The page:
In this month’s Spotlight article we are looking back at the life and times of one of Japan’s 20th century cinematic legends, Chikage Awashima. Born 100 years ago today, she was a leading figure in the Takarazuka Revue, before making her silver screen debut in 1950. The Tokyo-born performer was probably best known for her leading roles in comedy flicks as well as her appearances in three Yasujiro Ozu films and Masaki Kobayashi’s masterpiece, The Human Condition I: No Greater Love.

Chikage Awashima: From Stage to the Silver Screen  

She was born Keiko Nakagawa to store owner parents in Tokyo’s Omori on February 24, 1924. After graduating from high school, she entered the renowned Takarazuka Music and Dance School in 1939 and became a member of the all-female revue two years later. She was given the stage name Chidori Awaji after a poem by Minamoto no Kanemasa from the Ogura Hyakunin Isshu. However, as another member of the troupe had a similar stage name, she changed it to Chikage Awashima.  

She was considered one of the troupes’ big three performers (known in Japanese as sanbagarasu, meaning “three crows”) along with Yuko Minami and Asami Kuji. The Broadway-style productions proved very popular and even influenced manga culture. Osamu Tezuka was known to be a big fan, having been brought up in Takarazuka city. Awashima was said to have been the model for Sapphire, the cross-dressing heroine of his popular series, Princess Knight (also known as Ribbon no Kishi).  

In the postwar years, Takarazuka was flourishing and Awashima was the front and center of its success. Naturally, the organization didn’t want to lose her. However, Awashima had an ambition to act in movies. Leaving the troupe in 1950, she signed a contract with Shochiku Studio. That same year, she made her movie debut in Minoru Shibuya’s comedy Crazy Uproar alongside Kamatari Fujiwara and Takashi Shimura. The film earned her a Blue Ribbon Award for Best Actress. Many more prizes would follow.

A Golden Age of Cinema  

In the early 1950s, Japan was entering its Golden Age of Cinema and Awashima played a part in its success. In 1953, she featured in Hideo Oba’s three-part romantic saga, What is Your Name?, the most successful commercial Japanese production of the era, with ticket sales in the tens of millions. Prior to that, she appeared in two Ozu films, Early Summer and The Flavor of Green Tea Over Rice. However, it was her performance as Masako, a woman mourning the death of her young son, in Ozu’s 1956 classic, Early Spring, that truly stood out.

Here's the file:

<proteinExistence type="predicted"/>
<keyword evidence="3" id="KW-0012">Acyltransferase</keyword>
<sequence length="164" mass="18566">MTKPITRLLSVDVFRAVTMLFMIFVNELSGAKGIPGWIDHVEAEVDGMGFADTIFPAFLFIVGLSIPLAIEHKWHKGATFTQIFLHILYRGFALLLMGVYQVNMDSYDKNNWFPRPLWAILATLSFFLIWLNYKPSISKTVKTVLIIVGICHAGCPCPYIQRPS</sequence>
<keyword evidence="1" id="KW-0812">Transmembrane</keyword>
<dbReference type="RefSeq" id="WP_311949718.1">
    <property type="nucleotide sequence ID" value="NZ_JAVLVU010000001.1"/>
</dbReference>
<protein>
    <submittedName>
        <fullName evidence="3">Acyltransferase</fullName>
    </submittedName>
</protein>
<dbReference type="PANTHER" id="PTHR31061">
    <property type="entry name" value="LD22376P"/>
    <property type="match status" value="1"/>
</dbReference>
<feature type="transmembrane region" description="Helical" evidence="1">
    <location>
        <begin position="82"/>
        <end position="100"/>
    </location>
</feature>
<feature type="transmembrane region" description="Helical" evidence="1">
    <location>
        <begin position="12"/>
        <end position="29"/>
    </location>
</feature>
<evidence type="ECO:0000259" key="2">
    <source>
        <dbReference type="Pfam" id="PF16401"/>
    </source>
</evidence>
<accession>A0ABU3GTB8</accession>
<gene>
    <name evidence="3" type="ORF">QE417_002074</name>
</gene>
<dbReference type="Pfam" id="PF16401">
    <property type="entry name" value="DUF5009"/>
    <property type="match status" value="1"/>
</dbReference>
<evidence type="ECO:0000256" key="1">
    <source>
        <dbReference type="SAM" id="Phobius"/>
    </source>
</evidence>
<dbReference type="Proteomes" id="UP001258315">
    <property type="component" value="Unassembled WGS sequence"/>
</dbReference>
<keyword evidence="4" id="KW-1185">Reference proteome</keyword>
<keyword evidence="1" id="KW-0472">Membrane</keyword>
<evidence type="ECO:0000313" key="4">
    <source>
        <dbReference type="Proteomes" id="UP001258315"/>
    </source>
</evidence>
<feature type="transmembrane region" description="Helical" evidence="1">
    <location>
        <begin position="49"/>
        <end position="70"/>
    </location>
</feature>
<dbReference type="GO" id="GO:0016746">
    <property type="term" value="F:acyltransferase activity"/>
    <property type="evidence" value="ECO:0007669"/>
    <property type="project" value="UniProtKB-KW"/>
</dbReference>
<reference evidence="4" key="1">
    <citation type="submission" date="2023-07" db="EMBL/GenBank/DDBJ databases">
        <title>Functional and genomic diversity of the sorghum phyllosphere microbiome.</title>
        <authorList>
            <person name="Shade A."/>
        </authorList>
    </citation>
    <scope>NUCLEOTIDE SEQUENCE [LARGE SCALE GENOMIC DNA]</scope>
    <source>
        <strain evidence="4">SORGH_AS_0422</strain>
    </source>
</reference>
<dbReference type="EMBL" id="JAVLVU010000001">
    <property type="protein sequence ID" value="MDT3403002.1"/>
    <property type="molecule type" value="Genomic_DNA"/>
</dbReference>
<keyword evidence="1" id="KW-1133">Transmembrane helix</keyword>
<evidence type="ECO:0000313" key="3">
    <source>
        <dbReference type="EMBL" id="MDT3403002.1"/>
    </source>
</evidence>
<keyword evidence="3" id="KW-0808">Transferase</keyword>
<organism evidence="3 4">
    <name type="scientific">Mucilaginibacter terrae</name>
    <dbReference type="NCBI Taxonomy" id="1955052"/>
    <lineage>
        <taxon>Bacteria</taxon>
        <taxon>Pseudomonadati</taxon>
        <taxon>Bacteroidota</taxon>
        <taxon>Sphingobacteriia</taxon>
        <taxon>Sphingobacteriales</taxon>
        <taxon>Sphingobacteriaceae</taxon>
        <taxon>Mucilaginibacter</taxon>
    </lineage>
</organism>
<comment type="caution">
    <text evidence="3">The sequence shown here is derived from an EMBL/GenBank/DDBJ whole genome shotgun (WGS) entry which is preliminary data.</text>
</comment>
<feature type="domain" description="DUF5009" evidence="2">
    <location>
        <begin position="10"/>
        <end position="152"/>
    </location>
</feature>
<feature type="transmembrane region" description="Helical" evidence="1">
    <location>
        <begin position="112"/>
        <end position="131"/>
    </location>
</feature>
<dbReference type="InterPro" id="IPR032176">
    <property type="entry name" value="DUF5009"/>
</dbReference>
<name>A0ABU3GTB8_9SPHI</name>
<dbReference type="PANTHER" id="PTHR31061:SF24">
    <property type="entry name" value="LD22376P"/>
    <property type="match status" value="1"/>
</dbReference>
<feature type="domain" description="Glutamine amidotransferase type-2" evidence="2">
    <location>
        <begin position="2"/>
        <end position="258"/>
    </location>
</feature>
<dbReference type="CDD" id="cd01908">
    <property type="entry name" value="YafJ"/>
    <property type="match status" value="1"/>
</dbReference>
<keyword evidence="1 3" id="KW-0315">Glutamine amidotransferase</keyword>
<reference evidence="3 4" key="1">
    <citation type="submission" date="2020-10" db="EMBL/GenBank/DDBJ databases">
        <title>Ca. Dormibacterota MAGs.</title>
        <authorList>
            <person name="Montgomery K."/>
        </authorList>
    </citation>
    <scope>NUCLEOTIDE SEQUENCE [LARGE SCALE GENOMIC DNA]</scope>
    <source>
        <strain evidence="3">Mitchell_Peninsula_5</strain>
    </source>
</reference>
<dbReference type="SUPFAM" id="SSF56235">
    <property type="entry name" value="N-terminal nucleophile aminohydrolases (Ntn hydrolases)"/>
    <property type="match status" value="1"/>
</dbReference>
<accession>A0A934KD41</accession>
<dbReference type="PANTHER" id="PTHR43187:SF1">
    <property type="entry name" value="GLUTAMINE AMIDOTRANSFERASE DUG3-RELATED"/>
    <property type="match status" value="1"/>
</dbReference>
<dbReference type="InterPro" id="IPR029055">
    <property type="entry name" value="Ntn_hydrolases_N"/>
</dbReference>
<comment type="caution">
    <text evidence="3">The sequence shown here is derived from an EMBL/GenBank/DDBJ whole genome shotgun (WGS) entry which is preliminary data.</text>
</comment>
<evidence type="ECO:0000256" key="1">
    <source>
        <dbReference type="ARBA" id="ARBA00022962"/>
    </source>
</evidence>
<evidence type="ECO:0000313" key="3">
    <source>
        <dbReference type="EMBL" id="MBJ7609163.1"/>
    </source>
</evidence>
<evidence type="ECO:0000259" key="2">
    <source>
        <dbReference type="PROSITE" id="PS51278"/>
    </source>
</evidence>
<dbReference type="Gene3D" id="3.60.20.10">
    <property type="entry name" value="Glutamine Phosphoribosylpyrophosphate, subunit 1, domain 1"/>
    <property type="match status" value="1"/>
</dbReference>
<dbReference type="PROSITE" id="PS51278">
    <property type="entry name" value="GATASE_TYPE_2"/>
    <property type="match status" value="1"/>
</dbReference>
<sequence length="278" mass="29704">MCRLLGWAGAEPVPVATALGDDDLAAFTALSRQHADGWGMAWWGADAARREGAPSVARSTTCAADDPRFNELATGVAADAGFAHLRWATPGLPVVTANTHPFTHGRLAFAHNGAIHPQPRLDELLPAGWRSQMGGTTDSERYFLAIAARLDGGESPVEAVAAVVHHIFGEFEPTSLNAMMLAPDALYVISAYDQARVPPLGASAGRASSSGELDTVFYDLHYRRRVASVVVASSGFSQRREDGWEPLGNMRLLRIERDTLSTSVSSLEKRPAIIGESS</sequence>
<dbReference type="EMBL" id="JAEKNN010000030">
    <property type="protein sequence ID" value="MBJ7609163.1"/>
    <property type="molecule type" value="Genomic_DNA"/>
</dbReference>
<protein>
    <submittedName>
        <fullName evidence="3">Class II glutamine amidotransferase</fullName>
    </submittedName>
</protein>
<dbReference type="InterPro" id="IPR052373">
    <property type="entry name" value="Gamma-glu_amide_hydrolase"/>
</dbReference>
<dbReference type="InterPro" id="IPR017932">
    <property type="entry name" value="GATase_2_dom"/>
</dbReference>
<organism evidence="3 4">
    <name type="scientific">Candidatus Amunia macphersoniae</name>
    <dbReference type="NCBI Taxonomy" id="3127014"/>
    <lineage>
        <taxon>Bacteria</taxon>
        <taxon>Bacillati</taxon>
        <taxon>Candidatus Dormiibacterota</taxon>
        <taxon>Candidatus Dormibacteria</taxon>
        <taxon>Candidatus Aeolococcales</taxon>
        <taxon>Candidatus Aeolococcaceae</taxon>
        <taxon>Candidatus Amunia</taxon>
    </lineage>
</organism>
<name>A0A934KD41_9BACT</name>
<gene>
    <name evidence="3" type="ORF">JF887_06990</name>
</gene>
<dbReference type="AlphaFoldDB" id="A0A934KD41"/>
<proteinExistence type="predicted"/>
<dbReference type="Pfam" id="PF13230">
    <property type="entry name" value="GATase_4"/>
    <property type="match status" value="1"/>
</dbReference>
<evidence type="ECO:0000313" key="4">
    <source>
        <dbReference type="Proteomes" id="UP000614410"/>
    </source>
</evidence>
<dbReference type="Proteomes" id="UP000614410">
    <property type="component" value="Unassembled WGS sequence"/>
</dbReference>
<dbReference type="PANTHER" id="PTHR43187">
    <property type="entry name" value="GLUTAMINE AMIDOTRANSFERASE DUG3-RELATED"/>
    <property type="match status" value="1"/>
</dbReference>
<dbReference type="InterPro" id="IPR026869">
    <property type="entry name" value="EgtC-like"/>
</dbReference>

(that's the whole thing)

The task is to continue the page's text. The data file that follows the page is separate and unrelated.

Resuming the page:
Another memorable movie starring Awashima was Shiro Toyoda’s romantic comedy Marital Relations, which ranked second on the list of the top 10 Japanese films of 1955 in Kinema Junpo, Japan’s oldest movie magazine. She excelled as the Osaka geisha Choko, a part that earned her a second Blue Ribbon Award for Best Actress. Her co-star, Hisaya Morishige, picked up the Best Actor prize, while Toyoda was named Best Director. The prolific filmmaker went on to work with Awashima on many more productions. She also appeared alongside Morishige again, in the long-running comedy film series Station Front. 

During the 50s, Awashima featured in several movies directed by some of the most revered Japanese filmmakers of the era, including Tadashi Imai (An Inlet of Muddy Water), Kon Ichikawa (Bridge of Japan) and Mikio Naruse (Summer Clouds). In 1959, she played Jin Tung Fu in No Greater Love, the first part of Kobayashi’s epic war trilogy, The Human Condition. Starring Tatsuya Nakadai, studios initially wanted nothing to do with the movie as it was critical of Japan’s wartime atrocities. Shochiku eventually took it on. “Unquestionably the greatest film ever made,” wrote David Shipman — referring to the three parts — in his book The Story of Cinema.


Chikage Awashima’s Death and Legacy  

More than half a century after Greater Love, Awashima appeared in another movie directed by Kobayashi that also starred Nakadai. A poignant story examining themes of acceptance and reconciliation released in 2010, Haru’s Journey was Awashima’s final film. She died of cancer two years later, aged 87. A national treasure who was awarded the Medal with Purple Ribbon from the emperor in 1988 and the Order of the Precious Crown in 1995, her death was mourned throughout the country. She will be forever remembered as a stage superstar who became one of the most acclaimed figures of Japan’s Golden Age of Cinema. 

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